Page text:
The pineapple filling (aka jam or paste) – makes between 300g (1 cup) and 450g (1 and 1/2 cups)
If you make this in advance it freezes up to a year (tightly-wrapped in plastic film). But the pineapple flavour is probably strongest using it immediately.
- about 1250-1350g/2 and 3/4 to 3lbs drained canned pineapple, with the juice squeezed out – from about 2250g/5lbs undrained canned pineapple, preferably in juice with no added sugar (check the label). You can also use fresh pineapple.
- about 120-130g/5 to 6 tablespoons organic honey or maple syrup (sugar if you prefer) – the ratio is usually about 10% sweetener to pineapple
- 4 or 5 whole cloves (optional) – you can also add 1 whole star anise (leave it in 30 minutes then remove) or a little ground cinammon
Make the purée rough with very little pieces left in to make the texture more interesting. Use a big heavy-based saucepan like le Creuset. The timings vary depending on your pan, heat and moistness of pineapple so be flexible and check your purée regularly. Lower the heat if it’s going brown too fast.
The final consistency, flavour and quantity is affected by your pineapple and how long it’s left on the stove. When it’s a bit more moist it’s a brighter gold, more difficult to roll or wrap but sharper. When it’s dried longer it becomes more golden brown, easier to roll and wrap, and a little sweeter. All the versions are delicious. 🙂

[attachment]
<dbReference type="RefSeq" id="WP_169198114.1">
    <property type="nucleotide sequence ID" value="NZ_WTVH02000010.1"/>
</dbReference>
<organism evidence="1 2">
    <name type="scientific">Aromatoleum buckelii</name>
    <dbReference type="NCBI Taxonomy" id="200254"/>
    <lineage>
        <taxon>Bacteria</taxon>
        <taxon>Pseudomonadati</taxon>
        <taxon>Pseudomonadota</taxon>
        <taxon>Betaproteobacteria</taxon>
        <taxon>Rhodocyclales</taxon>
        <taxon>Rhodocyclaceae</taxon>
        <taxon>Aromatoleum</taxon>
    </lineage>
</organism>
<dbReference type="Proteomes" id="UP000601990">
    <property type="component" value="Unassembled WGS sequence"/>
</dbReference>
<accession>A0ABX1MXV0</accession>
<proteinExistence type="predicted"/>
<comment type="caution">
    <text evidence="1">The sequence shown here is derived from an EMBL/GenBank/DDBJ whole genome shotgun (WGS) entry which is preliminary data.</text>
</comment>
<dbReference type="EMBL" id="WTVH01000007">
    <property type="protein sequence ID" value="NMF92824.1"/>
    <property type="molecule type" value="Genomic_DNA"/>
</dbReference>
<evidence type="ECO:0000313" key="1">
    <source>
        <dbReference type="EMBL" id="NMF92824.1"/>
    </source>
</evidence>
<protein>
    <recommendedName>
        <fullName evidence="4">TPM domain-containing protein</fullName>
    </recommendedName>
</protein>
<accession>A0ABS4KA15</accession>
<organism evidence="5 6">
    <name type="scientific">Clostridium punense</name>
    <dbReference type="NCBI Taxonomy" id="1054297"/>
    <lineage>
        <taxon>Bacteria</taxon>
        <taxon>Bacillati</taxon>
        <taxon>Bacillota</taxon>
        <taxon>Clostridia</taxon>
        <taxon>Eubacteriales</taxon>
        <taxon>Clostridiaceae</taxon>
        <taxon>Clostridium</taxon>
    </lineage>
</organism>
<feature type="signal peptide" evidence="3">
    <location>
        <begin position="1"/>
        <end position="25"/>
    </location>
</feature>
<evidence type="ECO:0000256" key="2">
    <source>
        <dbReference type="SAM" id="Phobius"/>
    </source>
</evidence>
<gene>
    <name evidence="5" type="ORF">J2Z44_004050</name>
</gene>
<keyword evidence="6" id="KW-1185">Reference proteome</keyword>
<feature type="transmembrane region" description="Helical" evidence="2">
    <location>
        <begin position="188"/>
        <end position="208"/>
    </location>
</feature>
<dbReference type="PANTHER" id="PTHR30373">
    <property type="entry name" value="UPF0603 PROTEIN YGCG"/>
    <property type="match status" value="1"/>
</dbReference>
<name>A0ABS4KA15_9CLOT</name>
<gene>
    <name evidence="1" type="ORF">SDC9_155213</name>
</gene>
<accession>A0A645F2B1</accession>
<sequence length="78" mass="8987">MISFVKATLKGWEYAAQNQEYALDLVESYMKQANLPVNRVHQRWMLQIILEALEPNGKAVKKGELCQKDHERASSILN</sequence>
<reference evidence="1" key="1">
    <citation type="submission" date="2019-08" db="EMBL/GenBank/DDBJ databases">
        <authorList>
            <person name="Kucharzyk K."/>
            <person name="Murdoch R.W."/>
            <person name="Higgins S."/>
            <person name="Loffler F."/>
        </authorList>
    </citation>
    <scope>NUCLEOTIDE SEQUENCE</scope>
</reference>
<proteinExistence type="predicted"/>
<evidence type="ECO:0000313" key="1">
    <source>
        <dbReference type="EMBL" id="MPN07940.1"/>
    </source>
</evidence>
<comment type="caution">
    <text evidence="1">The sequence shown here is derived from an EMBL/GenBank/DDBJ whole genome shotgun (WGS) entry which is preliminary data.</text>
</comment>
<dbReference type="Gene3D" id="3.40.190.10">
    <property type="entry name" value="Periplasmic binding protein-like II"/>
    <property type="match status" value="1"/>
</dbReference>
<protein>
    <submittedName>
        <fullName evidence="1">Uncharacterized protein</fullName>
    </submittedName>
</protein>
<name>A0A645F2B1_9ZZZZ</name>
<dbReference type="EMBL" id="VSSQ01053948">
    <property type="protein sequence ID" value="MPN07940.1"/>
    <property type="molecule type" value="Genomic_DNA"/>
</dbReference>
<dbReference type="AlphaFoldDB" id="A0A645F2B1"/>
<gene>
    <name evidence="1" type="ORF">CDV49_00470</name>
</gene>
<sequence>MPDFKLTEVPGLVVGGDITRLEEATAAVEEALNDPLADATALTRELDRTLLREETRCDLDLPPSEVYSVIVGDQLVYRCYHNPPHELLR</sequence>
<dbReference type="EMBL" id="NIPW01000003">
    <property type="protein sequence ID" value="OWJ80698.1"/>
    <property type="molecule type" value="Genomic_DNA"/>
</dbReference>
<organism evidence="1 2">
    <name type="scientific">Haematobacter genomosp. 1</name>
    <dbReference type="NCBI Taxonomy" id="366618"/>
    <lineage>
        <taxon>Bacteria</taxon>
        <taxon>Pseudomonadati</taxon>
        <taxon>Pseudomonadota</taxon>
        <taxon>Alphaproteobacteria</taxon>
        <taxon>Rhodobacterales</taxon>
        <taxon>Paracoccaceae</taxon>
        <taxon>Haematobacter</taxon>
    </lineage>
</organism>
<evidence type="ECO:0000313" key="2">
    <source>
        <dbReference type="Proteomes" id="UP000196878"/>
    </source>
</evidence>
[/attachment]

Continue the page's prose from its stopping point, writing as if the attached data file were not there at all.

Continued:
Note: check the purée and stir regularly, even more after adding the sweetener. If it browns underneath quickly stir and incorporate it into the main body of purée. If there’s some black pick out the burnt bits then continue but obviously try to avoid burning (ahem). Towards the end stir every few minutes or continuously.
Cool completely before wrapping in pastry.
I find it best to make the pastry only 30 minutes before assembly. Even wrapped in plastic it hardens quite fast in the fridge but it probably freezes very well, like most pastry.
For 45 cookies (450g/1 and 1/2 cups pineapple jam) – makes 540g pastry (good for 12g each cookie or a little extra than required if 10-11g)
- 188g/1 and 1/2 sticks softened good-quality unsalted butter (like the President brand)
- 1 and 1/2 egg yolks from a medium-large egg (30g)
- 30-36g/1 and 1/2 tablespoon maple syrup (or honey/sugar)
- 12g/4 tsp skimmed or full-fat milk powder
- 3g/1/3 tsp pure vanilla extract
- 1/8 tsp fine sea salt
- 203g/2 cups cake flour (or 203g/1 and 1/2 cups plain/all-purpose flour) – see below for gluten-free option
- 98g/10 and 1/2 tablespoons cornflour (cornstarch) like Maizena
For 30 cookies (300g/1 cup pineapple jam)
- 125g/1 stick softened good-quality unsalted butter (like the President brand)
- 1 egg yolk from a medium-large egg (20g)
- 20-24g/1 tablespoon maple syrup (or honey/sugar)
- 8g/2 and 3/4 tsp skimmed or full-fat milk powder
- 2g/1/4 tsp pure vanilla extract
- 1/12 (one-twelfth!) teaspoon fine sea salt (a good 2 or 3 pinches)
- 135g/1 and 1/3 cups cake flour (or 135g/1 cup plain/all-purpose flour)
- 65g/7 tablespoons cornflour (cornstarch) like Maizena